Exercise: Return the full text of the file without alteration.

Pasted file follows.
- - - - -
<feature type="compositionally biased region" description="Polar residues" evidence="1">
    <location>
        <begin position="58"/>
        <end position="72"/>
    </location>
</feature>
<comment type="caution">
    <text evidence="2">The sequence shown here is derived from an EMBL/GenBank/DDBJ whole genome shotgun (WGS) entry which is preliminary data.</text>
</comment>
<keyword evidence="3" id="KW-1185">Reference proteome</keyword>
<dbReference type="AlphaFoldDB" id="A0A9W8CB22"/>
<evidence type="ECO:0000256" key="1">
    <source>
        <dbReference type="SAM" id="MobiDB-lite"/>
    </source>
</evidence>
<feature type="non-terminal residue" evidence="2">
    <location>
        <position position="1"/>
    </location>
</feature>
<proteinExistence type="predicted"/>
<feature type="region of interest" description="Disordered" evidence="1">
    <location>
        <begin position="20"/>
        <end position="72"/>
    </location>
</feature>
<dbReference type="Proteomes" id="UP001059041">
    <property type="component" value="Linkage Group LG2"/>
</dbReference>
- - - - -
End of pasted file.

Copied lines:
<feature type="compositionally biased region" description="Polar residues" evidence="1">
    <location>
        <begin position="58"/>
        <end position="72"/>
    </location>
</feature>
<comment type="caution">
    <text evidence="2">The sequence shown here is derived from an EMBL/GenBank/DDBJ whole genome shotgun (WGS) entry which is preliminary data.</text>
</comment>
<keyword evidence="3" id="KW-1185">Reference proteome</keyword>
<dbReference type="AlphaFoldDB" id="A0A9W8CB22"/>
<evidence type="ECO:0000256" key="1">
    <source>
        <dbReference type="SAM" id="MobiDB-lite"/>
    </source>
</evidence>
<feature type="non-terminal residue" evidence="2">
    <location>
        <position position="1"/>
    </location>
</feature>
<proteinExistence type="predicted"/>
<feature type="region of interest" description="Disordered" evidence="1">
    <location>
        <begin position="20"/>
        <end position="72"/>
    </location>
</feature>
<dbReference type="Proteomes" id="UP001059041">
    <property type="component" value="Linkage Group LG2"/>
</dbReference>